I made my way to the Wetlands after work, to meet my friend Nile,
with whom I was attending the first Dankster edition at the Saint
in Asbury Park, NJ. However, the moment we exited the Holland Tunnel,
cruising happily into the pollution-beautiful sunset over Jersey
City, we got a flat tire. Luckily, the ironically-named "Moe and
Moe's Used Auto Body" got us a new (albeit mud-encrusted) wheel
for about $20. I raised my camera, and took a snapshot of the sign,
grinning with disbelief.
Night cruisin', we soon discovered we had no idea where the place
was. The air through the window got cooler, and soon downright moist
and cold as we made our way to the shore. No direction! We found
a shop, hopped out, and asked. The grizzled old woman in the lime
green top was a cryptic oracle: "Around the traffic circle, through
the pines, past the Caldor, past the Coca-Cola bottlers, past the..."
We kept driving, and got lost.
The ocean roared, and I stood on the boardwalk holding my hair back
and looking around. A drunk man told me to look for the Laundromat,
a girl who said she was a witch told us to go left, a teenager on
a bike asked if I liked silver. I said yes.
We got to The Saint at 10:30 PM, in the middle of Max and Tom's
set. I was filthy, and wearing a ski hat with dangling pom-poms
on strings. We'd missed Gibb Droll. I was incensed.
But as the rest of the show went on, I was thrilled. The atmosphere
was quirky, steeped in the Saint's blend of collected semi-nostalgic
Jersey Shore knickknacks and pop-culture detritus. With a age-varied
crowd, comprised largely of veteran area moe.showgoers, who crept
out on a Tuesday night out to see what the fuss was all about, the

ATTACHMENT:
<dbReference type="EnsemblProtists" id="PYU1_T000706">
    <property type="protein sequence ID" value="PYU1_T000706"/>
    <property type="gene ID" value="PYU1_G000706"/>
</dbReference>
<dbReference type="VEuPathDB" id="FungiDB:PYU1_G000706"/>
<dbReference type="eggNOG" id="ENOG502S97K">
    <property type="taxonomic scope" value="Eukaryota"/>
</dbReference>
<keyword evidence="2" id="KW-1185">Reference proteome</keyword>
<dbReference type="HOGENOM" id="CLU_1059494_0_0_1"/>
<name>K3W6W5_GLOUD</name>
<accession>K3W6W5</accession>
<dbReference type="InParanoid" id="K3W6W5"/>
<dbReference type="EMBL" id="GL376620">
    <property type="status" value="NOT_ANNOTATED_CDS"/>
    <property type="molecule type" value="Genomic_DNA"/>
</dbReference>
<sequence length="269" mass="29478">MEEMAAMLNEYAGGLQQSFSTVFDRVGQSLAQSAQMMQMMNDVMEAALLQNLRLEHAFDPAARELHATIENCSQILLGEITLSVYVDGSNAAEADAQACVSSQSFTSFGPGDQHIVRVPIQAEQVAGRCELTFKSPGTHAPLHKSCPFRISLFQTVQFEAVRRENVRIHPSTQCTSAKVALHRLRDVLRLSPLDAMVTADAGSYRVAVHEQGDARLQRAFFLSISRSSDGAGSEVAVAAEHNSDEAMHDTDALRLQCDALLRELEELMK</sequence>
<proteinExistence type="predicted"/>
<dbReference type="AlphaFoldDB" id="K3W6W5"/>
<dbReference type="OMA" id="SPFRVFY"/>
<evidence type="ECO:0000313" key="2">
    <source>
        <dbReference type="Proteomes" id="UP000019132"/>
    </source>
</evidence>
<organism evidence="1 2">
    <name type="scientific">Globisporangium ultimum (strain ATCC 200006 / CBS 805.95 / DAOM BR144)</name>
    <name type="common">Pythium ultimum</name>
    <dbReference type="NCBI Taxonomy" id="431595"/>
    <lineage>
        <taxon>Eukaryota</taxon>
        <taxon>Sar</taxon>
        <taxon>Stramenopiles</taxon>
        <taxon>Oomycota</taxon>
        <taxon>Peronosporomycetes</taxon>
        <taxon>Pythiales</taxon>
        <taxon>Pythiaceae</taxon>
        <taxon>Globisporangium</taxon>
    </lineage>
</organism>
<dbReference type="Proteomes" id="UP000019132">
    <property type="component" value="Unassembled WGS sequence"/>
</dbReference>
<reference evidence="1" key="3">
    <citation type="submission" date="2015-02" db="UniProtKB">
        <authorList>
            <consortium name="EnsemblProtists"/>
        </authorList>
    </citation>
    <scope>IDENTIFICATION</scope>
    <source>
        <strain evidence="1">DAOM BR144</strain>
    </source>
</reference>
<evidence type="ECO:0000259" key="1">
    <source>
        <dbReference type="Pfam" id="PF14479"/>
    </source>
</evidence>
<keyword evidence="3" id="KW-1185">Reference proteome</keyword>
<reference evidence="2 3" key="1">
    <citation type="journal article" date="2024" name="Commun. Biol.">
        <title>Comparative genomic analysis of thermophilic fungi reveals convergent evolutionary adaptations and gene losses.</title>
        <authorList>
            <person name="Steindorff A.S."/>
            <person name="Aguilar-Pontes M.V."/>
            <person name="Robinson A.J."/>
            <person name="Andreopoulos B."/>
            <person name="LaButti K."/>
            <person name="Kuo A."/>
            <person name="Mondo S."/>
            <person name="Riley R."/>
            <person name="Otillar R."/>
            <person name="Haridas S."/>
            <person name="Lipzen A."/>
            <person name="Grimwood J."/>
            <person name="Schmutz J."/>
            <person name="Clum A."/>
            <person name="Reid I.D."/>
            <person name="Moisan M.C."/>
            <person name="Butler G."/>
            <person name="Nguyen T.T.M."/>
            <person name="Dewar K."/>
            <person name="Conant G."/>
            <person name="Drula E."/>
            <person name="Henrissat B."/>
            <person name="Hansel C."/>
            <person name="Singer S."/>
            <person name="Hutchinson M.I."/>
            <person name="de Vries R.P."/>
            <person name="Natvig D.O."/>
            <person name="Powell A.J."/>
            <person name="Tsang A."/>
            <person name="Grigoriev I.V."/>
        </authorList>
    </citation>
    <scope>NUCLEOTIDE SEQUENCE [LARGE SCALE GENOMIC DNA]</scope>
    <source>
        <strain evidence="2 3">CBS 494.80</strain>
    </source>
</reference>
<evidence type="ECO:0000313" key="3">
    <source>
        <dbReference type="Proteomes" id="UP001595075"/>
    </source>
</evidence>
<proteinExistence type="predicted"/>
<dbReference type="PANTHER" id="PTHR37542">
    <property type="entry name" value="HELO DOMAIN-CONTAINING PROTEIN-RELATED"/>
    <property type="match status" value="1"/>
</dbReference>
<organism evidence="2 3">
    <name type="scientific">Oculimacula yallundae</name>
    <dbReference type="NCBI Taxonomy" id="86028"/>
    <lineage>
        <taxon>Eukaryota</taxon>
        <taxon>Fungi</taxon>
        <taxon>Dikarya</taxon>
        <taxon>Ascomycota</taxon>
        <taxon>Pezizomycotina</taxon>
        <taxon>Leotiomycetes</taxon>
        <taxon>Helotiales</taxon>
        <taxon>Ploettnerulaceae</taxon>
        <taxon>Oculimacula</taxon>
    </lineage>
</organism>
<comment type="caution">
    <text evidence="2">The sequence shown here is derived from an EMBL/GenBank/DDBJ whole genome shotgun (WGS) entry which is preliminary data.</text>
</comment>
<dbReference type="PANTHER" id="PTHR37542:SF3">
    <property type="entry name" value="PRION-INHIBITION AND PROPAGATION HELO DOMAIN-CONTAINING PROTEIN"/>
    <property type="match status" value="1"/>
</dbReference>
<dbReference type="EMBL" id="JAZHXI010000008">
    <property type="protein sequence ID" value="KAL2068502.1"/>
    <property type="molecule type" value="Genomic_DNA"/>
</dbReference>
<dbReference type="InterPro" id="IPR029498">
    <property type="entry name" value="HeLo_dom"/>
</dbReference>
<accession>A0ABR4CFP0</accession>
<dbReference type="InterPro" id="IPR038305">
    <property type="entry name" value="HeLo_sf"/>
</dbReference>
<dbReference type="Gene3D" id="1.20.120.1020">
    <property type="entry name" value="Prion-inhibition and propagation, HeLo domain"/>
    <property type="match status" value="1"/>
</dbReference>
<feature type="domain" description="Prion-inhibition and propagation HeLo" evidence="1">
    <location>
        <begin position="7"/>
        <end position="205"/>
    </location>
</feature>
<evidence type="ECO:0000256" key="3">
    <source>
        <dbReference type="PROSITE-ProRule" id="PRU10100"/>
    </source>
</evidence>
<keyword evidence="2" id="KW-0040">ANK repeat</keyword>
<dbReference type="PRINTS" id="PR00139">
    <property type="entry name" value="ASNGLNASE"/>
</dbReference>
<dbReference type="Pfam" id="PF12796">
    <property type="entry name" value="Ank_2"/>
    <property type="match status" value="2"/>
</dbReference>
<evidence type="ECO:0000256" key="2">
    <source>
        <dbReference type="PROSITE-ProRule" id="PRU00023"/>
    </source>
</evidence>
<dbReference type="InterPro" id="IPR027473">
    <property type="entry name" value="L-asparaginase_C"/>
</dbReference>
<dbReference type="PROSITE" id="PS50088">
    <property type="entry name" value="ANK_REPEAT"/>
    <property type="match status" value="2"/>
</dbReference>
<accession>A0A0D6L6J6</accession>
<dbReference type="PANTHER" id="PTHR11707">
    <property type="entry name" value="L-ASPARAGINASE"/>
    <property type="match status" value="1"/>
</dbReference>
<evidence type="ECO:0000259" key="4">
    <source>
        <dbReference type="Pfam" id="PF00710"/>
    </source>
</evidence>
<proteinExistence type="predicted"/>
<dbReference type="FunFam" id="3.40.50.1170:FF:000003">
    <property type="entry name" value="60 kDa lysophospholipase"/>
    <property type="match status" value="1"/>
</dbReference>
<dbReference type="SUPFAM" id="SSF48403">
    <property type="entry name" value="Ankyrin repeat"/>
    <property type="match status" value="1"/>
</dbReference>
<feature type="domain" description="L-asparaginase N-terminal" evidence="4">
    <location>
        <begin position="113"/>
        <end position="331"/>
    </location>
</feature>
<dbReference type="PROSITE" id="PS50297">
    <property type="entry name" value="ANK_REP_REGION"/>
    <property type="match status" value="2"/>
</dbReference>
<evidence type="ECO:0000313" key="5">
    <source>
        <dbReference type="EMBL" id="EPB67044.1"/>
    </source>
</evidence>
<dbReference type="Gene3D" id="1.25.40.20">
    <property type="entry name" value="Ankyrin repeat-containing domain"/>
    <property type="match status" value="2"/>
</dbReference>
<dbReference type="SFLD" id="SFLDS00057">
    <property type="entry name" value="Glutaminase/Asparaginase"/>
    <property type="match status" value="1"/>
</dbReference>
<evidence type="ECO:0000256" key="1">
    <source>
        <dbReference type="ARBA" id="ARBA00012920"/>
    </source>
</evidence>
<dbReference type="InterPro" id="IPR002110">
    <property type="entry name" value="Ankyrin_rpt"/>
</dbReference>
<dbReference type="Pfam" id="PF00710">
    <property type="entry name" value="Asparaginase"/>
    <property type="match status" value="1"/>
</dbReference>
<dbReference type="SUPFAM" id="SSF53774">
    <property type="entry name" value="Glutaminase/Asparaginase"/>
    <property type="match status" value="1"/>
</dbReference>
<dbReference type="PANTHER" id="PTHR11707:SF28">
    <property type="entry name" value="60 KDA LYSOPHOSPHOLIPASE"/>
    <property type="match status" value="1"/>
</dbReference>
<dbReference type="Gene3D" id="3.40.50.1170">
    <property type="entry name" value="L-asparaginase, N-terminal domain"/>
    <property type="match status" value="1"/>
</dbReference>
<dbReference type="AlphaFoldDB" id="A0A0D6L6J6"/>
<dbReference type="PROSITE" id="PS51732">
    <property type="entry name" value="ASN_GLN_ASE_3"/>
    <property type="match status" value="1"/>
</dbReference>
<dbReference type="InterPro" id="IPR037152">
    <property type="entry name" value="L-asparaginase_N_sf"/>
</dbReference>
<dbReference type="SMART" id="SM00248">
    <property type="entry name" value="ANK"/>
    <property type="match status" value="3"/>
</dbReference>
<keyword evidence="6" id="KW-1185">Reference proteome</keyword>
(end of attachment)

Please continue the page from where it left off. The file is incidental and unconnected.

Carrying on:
atmosphere was warm, despite the uncharacteristic coolness outside.
One could clearly hear and observe bursts of (often whiskey-induced)
hysterics issuing from the performers as they beheld what was rapidly
unfolding, coming and going from the stage. The preceding day's
"practice session" with Gans, Garvey and Gibb was all that was experienced
in the way of preparation. I might now add that the way of the Dankster
is also terminal randomness.
I liken the show at the Saint to the maiden voyage of the first
air-flight vehicle, engineered by the Wright brothers. Fraught with
uncertainty, the outcome was engaging and a bit humorous, and electrifying,
without high technology. Max and Tom mixed it up, with a Dylan tune,
one of their band's own, and one from the Boston noir-ish and sultry
Boston band, Morphine, among others. Peter Prince left many a jaw
hanging agape with the stomp and twitch of his mostly self-composed,
Finally, in what was meant to be the "main event" of sorts, Gans
and his band of able sidemen took the stage. All went fairly smoothly,
through performances of the man's sometimes funny and rhythmic,
and often sweet and poignant, but always lyrical tunes. Covers were
also thrown in; that night's first Pink Floyd-tinged rendition of
Elton John's "Rocket Man" slithered and soared. With strong and
limber support by all, each filling in on rhythm, and thrills and
spills from Gans, Garvey and Ruch on alternate leads, the selection
In the end, all parties got on stage and rediscovered, in my opinion,
the art of the group jam for the late 90's. This lost trade, so
badly done by so many, carried just the right balance of harmony,
entropy and symbolic influence. The Dead's "Goin' Down the Road
Feelin' Bad" was one of the rollicking closers to finish out (but
definitely not prophesy bad tidings) for the next four nights, of
which I will now provide some highlights.
BACKWARDS TO the introduction
ONWARDS TO 4 June >>